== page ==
Great post, very informative.
     
  10. cherylkubucko

    cherylkubucko Grandma Froggie

    Thanks. See I told ya'll we have the Big BBQ. Where are you in Texas. Cheryl
     
  11. MJD

    MJD Junior Member

    2009 New Lincoln One Cent Reverse

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    That is quite the story ........amazing !!

    Thanks for your time and info. I assume for sure this is the reverse designs that will be implemented each quarter of this year ?
    May I ask how you found out the designs info ?
    Thank you again,


    mjd


    :smile
     
  12. ericl

    ericl Senior Member

    Now I wonder what the '10+ reverse will look like?
     
  13. cherylkubucko

    cherylkubucko Grandma Froggie



    That is quite the story ........amazing !!

    Thanks for your time and info. I assume for sure this is the reverse designs that will be implemented each quarter of this year ?
    May I ask how you found out the designs info ?
    Thank you again,


    mjd


    :smile[/quote]

    You can go here:
    http://en.wikipedia.org/wiki/Lincoln_cent and Thanks
     
  14. MJD

    MJD Junior Member

    You can go here:
    http://en.wikipedia.org/wiki/Lincoln_cent and Thanks[/quote]




    OK......again, ...great reading ! I"ve always been in awe with the history of President Lincoln and our times back then, what a great motivation to seek more interesting Lincoln items, thank you for more info .....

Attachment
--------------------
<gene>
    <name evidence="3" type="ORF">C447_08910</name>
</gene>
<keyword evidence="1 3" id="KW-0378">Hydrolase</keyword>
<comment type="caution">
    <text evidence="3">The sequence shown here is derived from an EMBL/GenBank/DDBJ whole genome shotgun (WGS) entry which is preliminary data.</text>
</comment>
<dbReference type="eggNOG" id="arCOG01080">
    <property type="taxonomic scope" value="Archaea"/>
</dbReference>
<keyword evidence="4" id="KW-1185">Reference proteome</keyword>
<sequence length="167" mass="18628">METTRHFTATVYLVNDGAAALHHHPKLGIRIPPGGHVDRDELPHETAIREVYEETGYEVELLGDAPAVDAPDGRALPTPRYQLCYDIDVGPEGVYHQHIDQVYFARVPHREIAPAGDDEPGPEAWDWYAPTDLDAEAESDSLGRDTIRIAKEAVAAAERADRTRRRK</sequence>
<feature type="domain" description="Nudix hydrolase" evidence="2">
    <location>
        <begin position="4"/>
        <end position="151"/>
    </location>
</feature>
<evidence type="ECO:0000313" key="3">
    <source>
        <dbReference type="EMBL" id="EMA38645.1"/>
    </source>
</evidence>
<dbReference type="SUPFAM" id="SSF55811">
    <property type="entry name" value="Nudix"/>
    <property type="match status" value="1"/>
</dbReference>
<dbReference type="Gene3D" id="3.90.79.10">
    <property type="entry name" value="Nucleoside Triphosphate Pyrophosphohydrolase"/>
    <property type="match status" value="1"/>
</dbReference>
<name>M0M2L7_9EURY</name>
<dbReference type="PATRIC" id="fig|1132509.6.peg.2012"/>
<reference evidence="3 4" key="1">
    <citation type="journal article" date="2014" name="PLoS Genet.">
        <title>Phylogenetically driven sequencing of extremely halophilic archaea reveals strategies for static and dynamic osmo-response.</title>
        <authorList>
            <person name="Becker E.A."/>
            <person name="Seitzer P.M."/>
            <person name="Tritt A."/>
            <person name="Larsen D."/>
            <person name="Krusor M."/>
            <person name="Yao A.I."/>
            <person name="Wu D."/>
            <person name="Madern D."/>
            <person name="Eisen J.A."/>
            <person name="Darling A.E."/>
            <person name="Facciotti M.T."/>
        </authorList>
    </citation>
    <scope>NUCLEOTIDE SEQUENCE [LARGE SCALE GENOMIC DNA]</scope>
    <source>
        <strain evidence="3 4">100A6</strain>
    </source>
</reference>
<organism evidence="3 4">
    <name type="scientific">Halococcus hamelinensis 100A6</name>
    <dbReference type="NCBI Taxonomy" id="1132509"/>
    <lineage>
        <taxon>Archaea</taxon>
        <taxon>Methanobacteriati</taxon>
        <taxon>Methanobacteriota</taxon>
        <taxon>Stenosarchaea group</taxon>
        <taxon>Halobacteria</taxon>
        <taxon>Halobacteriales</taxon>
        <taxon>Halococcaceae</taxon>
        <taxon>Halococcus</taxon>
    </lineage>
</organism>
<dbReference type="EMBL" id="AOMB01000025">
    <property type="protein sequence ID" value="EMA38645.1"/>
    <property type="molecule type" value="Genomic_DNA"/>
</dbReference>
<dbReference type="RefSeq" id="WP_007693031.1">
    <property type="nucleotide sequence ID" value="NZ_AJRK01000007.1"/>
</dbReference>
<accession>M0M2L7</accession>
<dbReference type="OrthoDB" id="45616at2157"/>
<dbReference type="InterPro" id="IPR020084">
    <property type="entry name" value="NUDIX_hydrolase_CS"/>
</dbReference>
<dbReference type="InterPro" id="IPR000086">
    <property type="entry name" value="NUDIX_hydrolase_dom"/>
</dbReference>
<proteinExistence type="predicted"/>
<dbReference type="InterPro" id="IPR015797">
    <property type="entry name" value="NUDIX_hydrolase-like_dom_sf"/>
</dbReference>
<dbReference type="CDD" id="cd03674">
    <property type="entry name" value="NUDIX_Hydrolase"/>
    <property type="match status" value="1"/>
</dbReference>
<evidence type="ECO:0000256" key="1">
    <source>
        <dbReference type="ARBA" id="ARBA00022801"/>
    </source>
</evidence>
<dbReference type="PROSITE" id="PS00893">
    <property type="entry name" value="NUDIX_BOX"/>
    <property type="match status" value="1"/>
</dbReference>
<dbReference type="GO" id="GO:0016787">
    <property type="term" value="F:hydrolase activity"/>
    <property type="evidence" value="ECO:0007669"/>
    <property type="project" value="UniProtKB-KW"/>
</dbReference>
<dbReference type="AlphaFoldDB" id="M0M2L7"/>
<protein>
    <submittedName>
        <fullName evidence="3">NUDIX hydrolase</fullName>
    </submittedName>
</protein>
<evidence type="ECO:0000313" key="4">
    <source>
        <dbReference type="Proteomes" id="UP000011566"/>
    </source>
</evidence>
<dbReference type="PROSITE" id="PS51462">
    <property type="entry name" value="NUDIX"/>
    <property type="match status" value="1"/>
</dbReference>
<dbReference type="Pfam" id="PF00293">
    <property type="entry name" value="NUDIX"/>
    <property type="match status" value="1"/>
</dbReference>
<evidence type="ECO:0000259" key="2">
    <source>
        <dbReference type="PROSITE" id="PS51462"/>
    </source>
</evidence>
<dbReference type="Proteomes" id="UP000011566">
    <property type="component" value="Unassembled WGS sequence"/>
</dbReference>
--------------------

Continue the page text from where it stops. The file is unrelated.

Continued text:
mjd


    :whistle:
     
  15. mralexanderb

    mralexanderb Coin Collector

    Great thread, Cheryl. And as you mentioned, very timely. The changes to the 1 cent coin will bring new interest to coin collecting and this exhibit teaches us all something. I learn something new every time I visit CoinTalk.

    Bruce
     
  16. ewomack

    ewomack 魚の下着 Supporter

    I recently heard that Liam Neeson was cast for a Spielberg movie about Lincoln. Tentatively planned for 2010 release. I have this feeling they won't mention the penny, though...
     
  17. Jim M

    Jim M Ride it like ya stole it

    Good Job Cheryl. Nice write up and useful information.
     
  18. FreakyGarrettC

    FreakyGarrettC Wise young snail

    I was born in Austin, got any left overs? :eating: :goofer:
     
  19. rzage

    rzage What Goes Around Comes Around .

    Cheryl two great threads , you're really getting good at this computer stuff , congratulations .
    rzage:hail:
     
  20. cherylkubucko

    cherylkubucko Grandma Froggie

    I want to thanks everyone for the nomination on this thread, but I have to really Thank two people here. Darryl for introducing me to the software and to Ruben for the contest to allow me to explore new software. A BIG THANKS TO YOU. Cheryl
     
  21. mrbrklyn

    mrbrklyn New Member

    Tied 8th Place: 5th Place Qualifier








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    Exhibit: The LINCOLN CENT, 2008 By Cheryl Kubicko http://www.cointalk.com/forum/t45700/